Singapore values migrants based on their perceived ability to boost the economy.

Are we becoming hypersensitive to racism in the US?  Will our perspectives be viewed as racist by future generations the older we get as those views of prior generations appear to us?

Singapore practices what I would call “institutionalized racism.”  There is a hierarchy within the races in the country, and some races are given preferential treatment.  Others are assumed to be the low end labor force and have more restrictions than others in being allowed to live in the country.  Preference is given to white anglos (officially this is based on nationality, not race, but race is often used as a proxy to indicate nationality and professional class) who work for corporations that are high contributors to the economy.  Likewise preference is given to native Singaporeans.  It is not a melting pot like the US, and the country doesn’t use permanent immigration as an economic strategy due to the limited size of its geography.

The racism that we saw there at times shocked our American politically correct sensibilities and was one cultural disconnect we learned to identify quickly.  The darkness of skin color was sometimes a quick way for locals to assess where a person fit on the racial hierarchy, and in the case of Singapore, lighter was considered better.  Products to whiten the skin or make one’s nipples pink were commonly sold.  My very pale skin which in the US gets me nicknamed “Casper” or perhaps even “Gollum” is highly prized there.  In fact, my assistant even commented that my husband is darker than I am.  He’s even more English than I am, just with brown hair.  Although there is a large population of Indians, there were resident Indians from the professional class (lighter skinned) and guest worker Indians from the labor class (darker skinned).

Some efforts to fight racism rely on “positive” racial stereotypes that are inherently limiting and racist.

My mother, who is nearing 90 years of age, is a product of racist times.  While she doesn’t hold any hatred toward other races, she has used derogatory racial terms from bygone eras and made statements that were shocking to us, her kids, because we didn’t think or talk like that about other races.  She has learned from us to question the stereotypes she was taught in her youth.  So it is with our own kids.

I recently made a comment about “Charo,” the comedic Brazilian bombshell of the 1970s.  My kids had never heard of her, so I Googled her and watched this video from the Carol Burnett show with them.

Charo on Carol Burnett

I still cackled at Carol’s first appearance in this sketch, probably as much as I did the first time I saw this sketch.  My kids were appalled.  “That’s racist!” they cried.  Maybe they are right.  Charo certainly is trading in stereotypes, but I’m not sure Brazilian is a race so much as a nationality.  Of course, a lot of contemporary standup comedy also uses racism to point out racism.

I just finished reading Sarah Silverman’s book The Bedwetter:  Stories of Courage, Redemption and Pee.  She tells a story about being on the Conan O’Brien show and telling a racist joke about getting out of jury duty.  The gist of the joke is that she really wants to get out of jury duty, so a friend advises her to make a racist remark on the form to get out of it.  She doesn’t want people to think she’s racist, so instead she writes on the form, “I love [insert racial group].”  She gets into a back and forth negotiation with the censors about what racial epithet will be allowed.  Finally, they settle on “Chinks” (having discarded “dirty Jews,” “Spic,” the phrase “the N word,” and what the N word stands for).  The next day, she finds that a representative of the Media Action Network for Asian Americans is demanding an apology.  She writes the following response to him:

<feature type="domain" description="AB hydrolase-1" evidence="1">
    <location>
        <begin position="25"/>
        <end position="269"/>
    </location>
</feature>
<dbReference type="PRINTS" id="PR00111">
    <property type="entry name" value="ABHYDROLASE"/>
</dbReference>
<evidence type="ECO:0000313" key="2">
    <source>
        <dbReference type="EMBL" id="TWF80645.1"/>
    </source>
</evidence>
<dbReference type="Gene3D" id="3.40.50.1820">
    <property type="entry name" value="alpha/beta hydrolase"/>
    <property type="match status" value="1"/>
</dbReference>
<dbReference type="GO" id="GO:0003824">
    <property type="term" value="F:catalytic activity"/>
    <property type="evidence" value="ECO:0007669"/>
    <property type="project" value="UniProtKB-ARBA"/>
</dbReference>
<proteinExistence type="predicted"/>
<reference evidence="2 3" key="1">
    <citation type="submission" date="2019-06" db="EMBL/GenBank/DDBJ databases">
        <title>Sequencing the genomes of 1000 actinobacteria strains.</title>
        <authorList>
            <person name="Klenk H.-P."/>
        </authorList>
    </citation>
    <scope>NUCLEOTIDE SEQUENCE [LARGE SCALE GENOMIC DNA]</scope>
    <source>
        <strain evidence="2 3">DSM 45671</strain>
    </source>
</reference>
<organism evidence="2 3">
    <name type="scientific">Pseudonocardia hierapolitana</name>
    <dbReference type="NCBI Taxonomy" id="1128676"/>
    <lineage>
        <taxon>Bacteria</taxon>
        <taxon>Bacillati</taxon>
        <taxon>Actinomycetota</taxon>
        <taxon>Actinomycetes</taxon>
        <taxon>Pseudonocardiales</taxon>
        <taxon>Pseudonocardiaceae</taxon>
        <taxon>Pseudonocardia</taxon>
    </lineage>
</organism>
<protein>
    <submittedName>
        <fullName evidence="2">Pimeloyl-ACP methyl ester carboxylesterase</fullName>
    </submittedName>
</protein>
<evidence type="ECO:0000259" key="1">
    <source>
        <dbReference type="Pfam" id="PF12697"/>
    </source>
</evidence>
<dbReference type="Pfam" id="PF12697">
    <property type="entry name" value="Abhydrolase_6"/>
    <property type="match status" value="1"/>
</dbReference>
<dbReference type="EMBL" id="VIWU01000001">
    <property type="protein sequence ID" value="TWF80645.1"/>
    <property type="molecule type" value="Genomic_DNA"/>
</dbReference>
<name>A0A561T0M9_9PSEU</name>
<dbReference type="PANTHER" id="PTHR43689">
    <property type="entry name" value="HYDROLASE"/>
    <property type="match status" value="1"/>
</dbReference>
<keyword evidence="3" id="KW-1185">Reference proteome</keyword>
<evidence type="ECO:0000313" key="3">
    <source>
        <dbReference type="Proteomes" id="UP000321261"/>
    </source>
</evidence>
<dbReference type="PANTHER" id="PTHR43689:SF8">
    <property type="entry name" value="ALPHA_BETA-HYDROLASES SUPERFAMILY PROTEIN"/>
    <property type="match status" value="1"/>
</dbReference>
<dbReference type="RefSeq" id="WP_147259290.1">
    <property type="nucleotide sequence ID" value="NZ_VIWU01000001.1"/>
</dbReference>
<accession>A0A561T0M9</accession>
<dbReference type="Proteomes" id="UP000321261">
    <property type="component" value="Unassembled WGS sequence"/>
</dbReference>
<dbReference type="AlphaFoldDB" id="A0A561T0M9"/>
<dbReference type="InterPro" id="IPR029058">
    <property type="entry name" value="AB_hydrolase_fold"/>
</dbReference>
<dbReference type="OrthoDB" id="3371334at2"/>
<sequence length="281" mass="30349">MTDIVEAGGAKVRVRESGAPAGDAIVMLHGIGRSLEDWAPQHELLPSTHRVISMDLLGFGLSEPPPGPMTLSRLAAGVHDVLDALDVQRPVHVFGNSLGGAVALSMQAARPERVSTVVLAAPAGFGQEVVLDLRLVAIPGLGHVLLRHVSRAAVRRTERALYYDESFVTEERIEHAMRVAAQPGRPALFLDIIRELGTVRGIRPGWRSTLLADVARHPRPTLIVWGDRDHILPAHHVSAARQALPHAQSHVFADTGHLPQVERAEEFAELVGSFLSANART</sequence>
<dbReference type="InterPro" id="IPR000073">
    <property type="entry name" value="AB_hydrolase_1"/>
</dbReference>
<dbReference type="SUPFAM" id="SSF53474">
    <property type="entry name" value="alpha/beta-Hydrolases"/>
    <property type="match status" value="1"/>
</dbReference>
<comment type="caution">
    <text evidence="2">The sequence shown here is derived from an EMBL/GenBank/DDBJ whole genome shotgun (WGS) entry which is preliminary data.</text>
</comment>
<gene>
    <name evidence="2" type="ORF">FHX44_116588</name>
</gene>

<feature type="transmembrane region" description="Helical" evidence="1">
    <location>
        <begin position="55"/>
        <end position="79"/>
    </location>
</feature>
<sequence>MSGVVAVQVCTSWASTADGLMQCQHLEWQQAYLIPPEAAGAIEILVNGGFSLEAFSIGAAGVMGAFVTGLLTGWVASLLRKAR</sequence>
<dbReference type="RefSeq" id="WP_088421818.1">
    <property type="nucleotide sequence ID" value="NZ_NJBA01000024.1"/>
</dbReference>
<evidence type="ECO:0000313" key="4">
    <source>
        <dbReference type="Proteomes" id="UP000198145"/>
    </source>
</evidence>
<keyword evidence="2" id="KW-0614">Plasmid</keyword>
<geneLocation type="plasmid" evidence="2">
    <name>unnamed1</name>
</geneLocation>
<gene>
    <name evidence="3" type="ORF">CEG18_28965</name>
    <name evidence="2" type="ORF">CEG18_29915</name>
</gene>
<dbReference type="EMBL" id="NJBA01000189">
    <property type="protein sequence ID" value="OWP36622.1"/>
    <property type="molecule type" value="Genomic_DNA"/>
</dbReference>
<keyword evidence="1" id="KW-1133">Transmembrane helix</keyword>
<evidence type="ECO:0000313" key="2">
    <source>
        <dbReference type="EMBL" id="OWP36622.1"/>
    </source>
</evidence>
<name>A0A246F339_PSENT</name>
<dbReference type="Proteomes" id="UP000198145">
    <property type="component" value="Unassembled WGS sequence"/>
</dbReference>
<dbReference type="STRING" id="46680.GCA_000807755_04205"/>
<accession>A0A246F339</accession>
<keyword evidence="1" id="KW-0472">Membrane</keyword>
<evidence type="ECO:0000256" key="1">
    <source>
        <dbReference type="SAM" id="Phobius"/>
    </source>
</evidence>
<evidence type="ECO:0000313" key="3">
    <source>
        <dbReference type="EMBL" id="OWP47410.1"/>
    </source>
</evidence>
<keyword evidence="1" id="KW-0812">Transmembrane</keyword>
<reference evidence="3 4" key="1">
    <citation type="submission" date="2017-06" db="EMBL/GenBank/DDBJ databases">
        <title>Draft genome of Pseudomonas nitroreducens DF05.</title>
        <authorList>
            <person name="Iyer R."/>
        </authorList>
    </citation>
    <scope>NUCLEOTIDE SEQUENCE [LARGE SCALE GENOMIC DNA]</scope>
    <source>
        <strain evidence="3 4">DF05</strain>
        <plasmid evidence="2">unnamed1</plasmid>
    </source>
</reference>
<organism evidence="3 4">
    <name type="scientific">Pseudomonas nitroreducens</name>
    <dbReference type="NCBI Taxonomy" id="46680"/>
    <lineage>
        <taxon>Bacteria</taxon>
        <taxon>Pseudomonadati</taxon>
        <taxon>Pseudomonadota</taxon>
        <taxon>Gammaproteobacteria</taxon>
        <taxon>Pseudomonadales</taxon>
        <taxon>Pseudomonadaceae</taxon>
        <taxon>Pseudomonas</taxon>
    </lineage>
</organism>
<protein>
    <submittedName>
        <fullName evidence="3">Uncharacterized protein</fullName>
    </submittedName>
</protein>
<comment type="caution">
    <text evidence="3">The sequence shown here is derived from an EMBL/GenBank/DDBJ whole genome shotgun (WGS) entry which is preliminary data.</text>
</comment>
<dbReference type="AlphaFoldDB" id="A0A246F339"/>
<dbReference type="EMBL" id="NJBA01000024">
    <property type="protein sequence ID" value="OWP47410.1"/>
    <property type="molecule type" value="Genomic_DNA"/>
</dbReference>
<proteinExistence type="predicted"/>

” . . . I used a derogatory slur for Chinese and other Asian people.  You demanded an apology and received it from NBC, who also promised to edit my piece out of repeats of that show.  I believe you have not served well the cause of rooting out racism.

I am grateful to people, like yourself, who dedicate their selves [sic] to naming and making public the bigotry that they see.  As a comedian, I use irony, often playing the role of ignoramus–like in the Conan piece in question–to turn the public eye toward the bigotry that goes unnoticed.  The subtext is clearly in direct contrast to the text.  It is ironic humor, and I see it as part of a larger effort–the same effort of which you are part.

In this case, you reacted to a buzz-word without paying attention to its context.  It is unfortunate, then, when the first reaction to an incident of suspected bigotry is to name an enemy and make demands.”

I’m so glad we’ve had this time together, just to have a laugh at another race’s expense.

Her point is well taken (at least by me; the guy from MANAA not so much).  Carol O’Connor played the role of Archie Bunker on the show All in the Family, using then-common racial epithets and stereotypes and playing the part of ignoramus ironically to illustrate the bigotry that was still prevalent in the 1970s through comedic exaggeration.  This caused a national conversation that changed the way race is discussed.  But maybe we’ve gone too far in the direction of political correctness.

  • Are all stereotypes racist?
  • Is humor an effective way to point out and eventually eradicate (through awareness) racism?  Or is it in itself a form of racism?
  • Is Charo racist for trading in stereotypes?  Is the linked Carol Burnett sketch racist?